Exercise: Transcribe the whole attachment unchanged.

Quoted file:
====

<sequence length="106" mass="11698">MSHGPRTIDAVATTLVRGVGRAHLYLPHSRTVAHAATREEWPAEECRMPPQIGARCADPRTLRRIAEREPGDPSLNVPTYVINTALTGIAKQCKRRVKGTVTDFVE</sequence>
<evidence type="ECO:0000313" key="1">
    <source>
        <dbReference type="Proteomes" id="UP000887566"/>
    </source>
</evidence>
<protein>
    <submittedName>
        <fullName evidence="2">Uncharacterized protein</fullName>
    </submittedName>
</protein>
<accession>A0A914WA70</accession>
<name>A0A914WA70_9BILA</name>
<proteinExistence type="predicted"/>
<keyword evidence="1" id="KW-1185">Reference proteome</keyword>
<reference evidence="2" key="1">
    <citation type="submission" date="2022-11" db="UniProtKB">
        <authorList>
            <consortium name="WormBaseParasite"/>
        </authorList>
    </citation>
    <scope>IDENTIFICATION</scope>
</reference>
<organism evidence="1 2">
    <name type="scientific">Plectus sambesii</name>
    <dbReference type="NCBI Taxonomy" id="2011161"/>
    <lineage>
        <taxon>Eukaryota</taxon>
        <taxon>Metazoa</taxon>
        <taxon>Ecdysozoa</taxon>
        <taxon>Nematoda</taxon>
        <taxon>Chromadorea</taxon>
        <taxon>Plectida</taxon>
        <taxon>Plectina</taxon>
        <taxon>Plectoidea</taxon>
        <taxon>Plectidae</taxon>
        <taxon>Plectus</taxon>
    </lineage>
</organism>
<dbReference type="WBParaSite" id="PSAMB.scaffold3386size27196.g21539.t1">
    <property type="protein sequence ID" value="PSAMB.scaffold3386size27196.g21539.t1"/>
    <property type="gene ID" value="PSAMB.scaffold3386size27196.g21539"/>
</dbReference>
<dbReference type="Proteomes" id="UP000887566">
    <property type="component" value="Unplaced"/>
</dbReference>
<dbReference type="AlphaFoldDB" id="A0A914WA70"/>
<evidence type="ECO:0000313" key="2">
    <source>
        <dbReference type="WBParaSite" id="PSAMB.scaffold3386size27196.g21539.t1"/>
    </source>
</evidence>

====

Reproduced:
<sequence length="106" mass="11698">MSHGPRTIDAVATTLVRGVGRAHLYLPHSRTVAHAATREEWPAEECRMPPQIGARCADPRTLRRIAEREPGDPSLNVPTYVINTALTGIAKQCKRRVKGTVTDFVE</sequence>
<evidence type="ECO:0000313" key="1">
    <source>
        <dbReference type="Proteomes" id="UP000887566"/>
    </source>
</evidence>
<protein>
    <submittedName>
        <fullName evidence="2">Uncharacterized protein</fullName>
    </submittedName>
</protein>
<accession>A0A914WA70</accession>
<name>A0A914WA70_9BILA</name>
<proteinExistence type="predicted"/>
<keyword evidence="1" id="KW-1185">Reference proteome</keyword>
<reference evidence="2" key="1">
    <citation type="submission" date="2022-11" db="UniProtKB">
        <authorList>
            <consortium name="WormBaseParasite"/>
        </authorList>
    </citation>
    <scope>IDENTIFICATION</scope>
</reference>
<organism evidence="1 2">
    <name type="scientific">Plectus sambesii</name>
    <dbReference type="NCBI Taxonomy" id="2011161"/>
    <lineage>
        <taxon>Eukaryota</taxon>
        <taxon>Metazoa</taxon>
        <taxon>Ecdysozoa</taxon>
        <taxon>Nematoda</taxon>
        <taxon>Chromadorea</taxon>
        <taxon>Plectida</taxon>
        <taxon>Plectina</taxon>
        <taxon>Plectoidea</taxon>
        <taxon>Plectidae</taxon>
        <taxon>Plectus</taxon>
    </lineage>
</organism>
<dbReference type="WBParaSite" id="PSAMB.scaffold3386size27196.g21539.t1">
    <property type="protein sequence ID" value="PSAMB.scaffold3386size27196.g21539.t1"/>
    <property type="gene ID" value="PSAMB.scaffold3386size27196.g21539"/>
</dbReference>
<dbReference type="Proteomes" id="UP000887566">
    <property type="component" value="Unplaced"/>
</dbReference>
<dbReference type="AlphaFoldDB" id="A0A914WA70"/>
<evidence type="ECO:0000313" key="2">
    <source>
        <dbReference type="WBParaSite" id="PSAMB.scaffold3386size27196.g21539.t1"/>
    </source>
</evidence>